Background Ovarian aging is associated with declining numbers and quality of oocytes and follicles. Oxidative stress by reactive oxygen species (ROS) contributes to somatic aging in general, and also has been implicated in reproductive aging. Telomere shortening is also involved in aging, and telomeres are particularly susceptible to ROS-induced damage. Previously, we have shown that antioxidant N-acetyl-l-cysteine (NAC) effectively rescues oocytes and embryos from ROS-induced telomere shortening and apoptosis in vitro. Using mice as models, we tested the hypothesis that reducing oxidative stress by NAC might prevent or delay ovarian aging in vivo. Methods Initially, young females were treated with NAC in drinking water for 2 months and the quality of fertilized oocytes and early embryo development were evaluated. Next, young mice 11 months old were treated for 1 year with NAC added in drinking water, and their fertility was analyzed starting at 6 months, as indicated by litter size, oocyte number and quality. The ovaries were also examined for telomere activity and length and the expression of selected genes related to aging and DNA damage.RESULTSShort-term treatment of mice for 2 months with NAC demonstrated that NAC improved the quality of fertilized oocytes and early embryo development. Mice treated with a long-term low concentration (0.1 mM) of NAC had increased litter sizes at the ages of 710 months compared with age-matched controls without NAC treatment. NAC also increased the quality of the oocytes from these older mice. Moreover, the expression of sirtuins was increased, telomerase activity was higher and telomere length was longer in the ovaries of mice treated with NAC compared with those of the control group. Conclusions These data suggest that appropriate treatment with the antioxidant NAC postpones the process of oocyte aging in mice. © 2012 The Autho.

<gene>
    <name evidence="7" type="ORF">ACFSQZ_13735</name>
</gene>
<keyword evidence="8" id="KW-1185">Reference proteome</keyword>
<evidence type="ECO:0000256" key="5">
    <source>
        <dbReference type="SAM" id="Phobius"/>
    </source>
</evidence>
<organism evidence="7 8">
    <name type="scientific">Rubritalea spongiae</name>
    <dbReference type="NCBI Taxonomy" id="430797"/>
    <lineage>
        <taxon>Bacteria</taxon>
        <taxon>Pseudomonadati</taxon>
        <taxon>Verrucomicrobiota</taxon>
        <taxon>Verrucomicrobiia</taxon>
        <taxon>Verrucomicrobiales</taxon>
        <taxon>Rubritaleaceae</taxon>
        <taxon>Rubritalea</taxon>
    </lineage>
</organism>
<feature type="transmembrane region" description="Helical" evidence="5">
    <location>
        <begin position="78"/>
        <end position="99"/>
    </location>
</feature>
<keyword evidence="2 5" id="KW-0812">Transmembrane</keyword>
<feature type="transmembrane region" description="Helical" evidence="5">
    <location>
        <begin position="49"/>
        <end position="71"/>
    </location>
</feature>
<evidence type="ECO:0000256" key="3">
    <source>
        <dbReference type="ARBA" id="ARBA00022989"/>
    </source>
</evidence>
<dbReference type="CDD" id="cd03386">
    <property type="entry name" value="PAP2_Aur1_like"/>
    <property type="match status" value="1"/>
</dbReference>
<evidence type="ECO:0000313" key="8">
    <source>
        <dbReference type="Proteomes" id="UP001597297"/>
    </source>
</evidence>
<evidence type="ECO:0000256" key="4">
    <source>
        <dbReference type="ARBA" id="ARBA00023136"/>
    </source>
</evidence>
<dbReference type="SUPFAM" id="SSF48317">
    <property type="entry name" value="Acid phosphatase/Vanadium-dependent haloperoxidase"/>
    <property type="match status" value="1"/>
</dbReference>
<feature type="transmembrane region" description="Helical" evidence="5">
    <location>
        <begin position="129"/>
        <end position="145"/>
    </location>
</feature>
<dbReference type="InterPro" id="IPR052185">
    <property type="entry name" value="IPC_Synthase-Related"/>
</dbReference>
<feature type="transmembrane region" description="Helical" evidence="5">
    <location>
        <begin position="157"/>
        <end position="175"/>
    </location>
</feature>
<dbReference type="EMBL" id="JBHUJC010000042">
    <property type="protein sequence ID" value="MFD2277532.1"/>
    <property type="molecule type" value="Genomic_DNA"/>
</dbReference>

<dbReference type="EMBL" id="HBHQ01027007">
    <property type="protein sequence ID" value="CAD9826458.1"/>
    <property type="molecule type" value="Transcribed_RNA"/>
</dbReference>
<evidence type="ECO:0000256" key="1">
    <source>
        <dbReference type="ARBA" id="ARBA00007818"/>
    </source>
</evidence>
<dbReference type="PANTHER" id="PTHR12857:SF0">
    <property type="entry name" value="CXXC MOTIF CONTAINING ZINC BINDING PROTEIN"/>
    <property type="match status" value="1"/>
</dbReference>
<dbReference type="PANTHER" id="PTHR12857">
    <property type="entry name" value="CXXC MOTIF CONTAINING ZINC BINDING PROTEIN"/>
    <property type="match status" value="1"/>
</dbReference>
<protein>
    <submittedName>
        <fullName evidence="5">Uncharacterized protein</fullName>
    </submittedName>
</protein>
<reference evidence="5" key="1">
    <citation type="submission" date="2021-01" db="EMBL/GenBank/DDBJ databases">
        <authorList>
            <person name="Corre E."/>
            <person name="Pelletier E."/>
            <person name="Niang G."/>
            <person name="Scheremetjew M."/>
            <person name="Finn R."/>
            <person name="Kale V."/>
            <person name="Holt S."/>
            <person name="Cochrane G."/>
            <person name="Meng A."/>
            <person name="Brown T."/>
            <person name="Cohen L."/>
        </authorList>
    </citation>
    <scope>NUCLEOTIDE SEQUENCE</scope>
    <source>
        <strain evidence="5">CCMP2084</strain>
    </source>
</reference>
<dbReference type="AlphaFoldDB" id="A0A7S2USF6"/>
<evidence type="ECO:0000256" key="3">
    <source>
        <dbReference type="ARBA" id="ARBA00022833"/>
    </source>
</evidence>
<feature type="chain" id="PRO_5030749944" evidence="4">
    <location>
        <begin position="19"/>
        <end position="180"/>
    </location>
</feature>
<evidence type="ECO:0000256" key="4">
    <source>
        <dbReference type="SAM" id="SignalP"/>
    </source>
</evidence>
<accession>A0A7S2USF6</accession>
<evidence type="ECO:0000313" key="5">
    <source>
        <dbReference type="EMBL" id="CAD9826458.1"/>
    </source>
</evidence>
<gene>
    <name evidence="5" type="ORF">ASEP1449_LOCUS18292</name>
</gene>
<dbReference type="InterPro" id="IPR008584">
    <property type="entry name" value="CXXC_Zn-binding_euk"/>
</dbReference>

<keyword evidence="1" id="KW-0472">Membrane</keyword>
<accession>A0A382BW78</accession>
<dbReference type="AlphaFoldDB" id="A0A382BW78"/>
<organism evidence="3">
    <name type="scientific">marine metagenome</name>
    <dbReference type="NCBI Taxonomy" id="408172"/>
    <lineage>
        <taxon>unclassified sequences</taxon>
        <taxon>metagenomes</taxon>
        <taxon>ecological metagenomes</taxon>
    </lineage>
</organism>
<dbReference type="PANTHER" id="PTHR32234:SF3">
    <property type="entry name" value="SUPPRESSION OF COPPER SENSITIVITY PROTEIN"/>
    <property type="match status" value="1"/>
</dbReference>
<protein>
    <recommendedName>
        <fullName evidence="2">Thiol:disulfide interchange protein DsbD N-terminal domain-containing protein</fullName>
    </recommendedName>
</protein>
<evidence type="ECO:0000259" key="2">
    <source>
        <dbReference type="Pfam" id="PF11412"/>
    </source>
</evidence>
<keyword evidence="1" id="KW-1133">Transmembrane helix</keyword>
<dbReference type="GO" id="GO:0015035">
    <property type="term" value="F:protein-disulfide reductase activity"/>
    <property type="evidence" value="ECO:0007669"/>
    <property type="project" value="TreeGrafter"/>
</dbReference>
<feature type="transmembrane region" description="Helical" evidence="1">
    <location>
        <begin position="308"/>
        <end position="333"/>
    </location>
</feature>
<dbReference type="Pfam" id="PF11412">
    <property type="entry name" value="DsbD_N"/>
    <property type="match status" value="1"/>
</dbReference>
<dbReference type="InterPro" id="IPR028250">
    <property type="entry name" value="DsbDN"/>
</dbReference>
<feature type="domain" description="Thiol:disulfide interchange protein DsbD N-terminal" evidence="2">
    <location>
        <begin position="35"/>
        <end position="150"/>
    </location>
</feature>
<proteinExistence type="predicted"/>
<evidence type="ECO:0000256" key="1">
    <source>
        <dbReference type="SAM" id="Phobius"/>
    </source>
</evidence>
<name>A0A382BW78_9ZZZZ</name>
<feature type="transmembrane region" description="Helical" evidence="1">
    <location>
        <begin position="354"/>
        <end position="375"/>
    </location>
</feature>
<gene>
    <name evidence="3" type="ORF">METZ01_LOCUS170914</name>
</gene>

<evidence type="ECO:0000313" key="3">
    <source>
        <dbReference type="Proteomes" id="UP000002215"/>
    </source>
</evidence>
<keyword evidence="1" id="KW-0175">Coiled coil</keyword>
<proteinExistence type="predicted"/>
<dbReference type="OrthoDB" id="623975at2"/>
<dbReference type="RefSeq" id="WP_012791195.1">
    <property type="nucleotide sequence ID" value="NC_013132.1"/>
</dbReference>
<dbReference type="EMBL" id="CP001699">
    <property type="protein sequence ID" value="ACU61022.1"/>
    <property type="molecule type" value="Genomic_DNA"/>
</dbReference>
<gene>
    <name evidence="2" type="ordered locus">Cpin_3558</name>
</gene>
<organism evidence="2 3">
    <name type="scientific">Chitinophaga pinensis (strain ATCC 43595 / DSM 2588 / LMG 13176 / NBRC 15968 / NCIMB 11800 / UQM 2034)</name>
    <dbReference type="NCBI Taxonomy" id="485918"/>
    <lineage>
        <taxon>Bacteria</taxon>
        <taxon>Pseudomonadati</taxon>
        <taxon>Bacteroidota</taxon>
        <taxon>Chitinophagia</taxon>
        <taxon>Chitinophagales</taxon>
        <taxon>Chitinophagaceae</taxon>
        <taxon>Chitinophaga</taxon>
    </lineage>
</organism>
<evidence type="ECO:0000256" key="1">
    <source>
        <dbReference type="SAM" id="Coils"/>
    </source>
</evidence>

Liu, J., Liu, M., Ye, X., Liu, K., Huang, J., Wang, L., … Liu, L. (2012). Delay in oocyte aging in mice by the antioxidant N-acetyl-l-cysteine (NAC). Human Reproduction, 27(5), 1411–1420. https://doi.org/10.1093/humrep/des019